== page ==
3) Lastly, try wrapping Plumbers Heat tape around the feeder and you can even add insulation around that and then plug into an outlet. The shortest amount of heat tape available is 3ft but that will provide enough heat and is cost effective.
    4) Finally, try using a clip on lamp with with either a heat lamp bulb or at least one that is 150w. flood or spot lamp. Aim it about 1-2ft away. It should provide enough heat to keep the temp above the freezing point.

    Hope these ideas help.

  6. Julia Says:

    Here is another (illustrated) idea I found for keeping the nectar in the hummingbird feeder warm:

    Unfortunately I live in an apartment building whose balconies lack outside outlets, so I am looking for other solutions that don’t involve having to plug something in.

    My compromise is to muffle the cylinder of the feeder with bubble wrap (a solution suggested in my local newspaper). This does insulate the contents to some extent, and it hasn’t fazed my hummingbirds one bit!

    In the meantime I am diligently bringing the feeder in at night, and returning it just before dawn (with its contents warmed up just a bit). I also check it during the day and bring it in periodically to warm the contents if it is beginning to freeze up. This is labour-intensive, of course, but it’s worth it knowing that the h’birds have a reliable food source during this Arctic cold snap.

    Incidentally, I always use a 1:3 solution of sugar:water in the wintertime, since this higher concentration gives the birds more energy and requires fewer (energy-diminishing) visits to the feeder. However, it’s not proof against freezing. The sugar solution has a lower freezing point, but even this stronger solution started to freeze at around -3C/-28F. Some “syrup” may remain at the bottom, but it’s not necessarily the best thing for the h’birds… so again, when the nectar freezes up, it’s time to retrieve it for a quick thaw-and-return.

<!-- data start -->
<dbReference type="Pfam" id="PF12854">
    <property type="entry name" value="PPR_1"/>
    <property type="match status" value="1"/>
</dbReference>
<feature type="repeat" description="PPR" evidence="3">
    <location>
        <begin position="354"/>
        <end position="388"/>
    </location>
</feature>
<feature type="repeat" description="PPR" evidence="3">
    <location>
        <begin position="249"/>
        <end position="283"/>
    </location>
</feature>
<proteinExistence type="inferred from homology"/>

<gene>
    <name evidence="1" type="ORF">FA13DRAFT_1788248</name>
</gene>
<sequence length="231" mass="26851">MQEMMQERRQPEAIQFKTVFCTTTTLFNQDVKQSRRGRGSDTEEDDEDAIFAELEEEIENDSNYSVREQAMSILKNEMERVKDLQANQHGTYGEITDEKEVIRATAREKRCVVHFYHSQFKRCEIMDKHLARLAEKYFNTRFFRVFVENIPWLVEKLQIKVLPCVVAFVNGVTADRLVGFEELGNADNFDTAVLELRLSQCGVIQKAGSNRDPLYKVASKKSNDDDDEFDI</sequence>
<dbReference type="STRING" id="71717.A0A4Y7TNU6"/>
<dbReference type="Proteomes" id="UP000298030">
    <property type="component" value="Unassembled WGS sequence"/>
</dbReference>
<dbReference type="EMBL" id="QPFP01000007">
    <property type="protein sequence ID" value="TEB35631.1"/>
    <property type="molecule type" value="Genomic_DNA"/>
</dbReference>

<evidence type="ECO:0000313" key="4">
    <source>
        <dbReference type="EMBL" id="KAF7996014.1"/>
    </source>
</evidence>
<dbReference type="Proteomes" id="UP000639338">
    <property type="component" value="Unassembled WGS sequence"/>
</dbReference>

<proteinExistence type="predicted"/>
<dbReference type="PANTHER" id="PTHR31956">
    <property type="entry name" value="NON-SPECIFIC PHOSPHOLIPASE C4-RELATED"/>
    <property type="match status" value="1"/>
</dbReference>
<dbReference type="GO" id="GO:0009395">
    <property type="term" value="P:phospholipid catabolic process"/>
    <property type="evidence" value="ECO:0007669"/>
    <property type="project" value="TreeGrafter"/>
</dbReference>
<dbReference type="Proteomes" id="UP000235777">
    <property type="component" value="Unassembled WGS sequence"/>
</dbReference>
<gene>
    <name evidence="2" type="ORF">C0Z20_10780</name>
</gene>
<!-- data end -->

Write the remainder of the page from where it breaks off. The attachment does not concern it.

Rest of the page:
7. Patti Fiske-McFall Says:

    We have four hummingbirds that winter here in Portland Oregon. We had such a winter this year that I was really afraid for them. I have three feeders of which I keep two out in the winter. We had to change the feeders about every half hour as they would start to freeze. We did a rotation of two out one in then one out and two in. This worked out well.

    A friend of mine said he found on a web site that if you used 2 cups water and one cup sugar it will make the syrup thicker and not freeze plus they won’t have to eat as often. However one of our bird shops said this is dangerous and can kill the hummingbirds because it causes their kidneys to shut down. Please advise if this is true.

  8. Kitty Says:

    What can I don to help the hummers at night. We are going below freezing here in Phoenix. The tree that one male (Buddy) sleeps in is nearly bare af leaves due to a disease. I don’t want to interfere with his sleeping habits and chase him off to sleep somewhere that is perhaps even less protective. Can I place a blanket over a section of the tree to give him more shelter. I would think letting to grill burn throughout the night would be to noxious for him. Any suggestions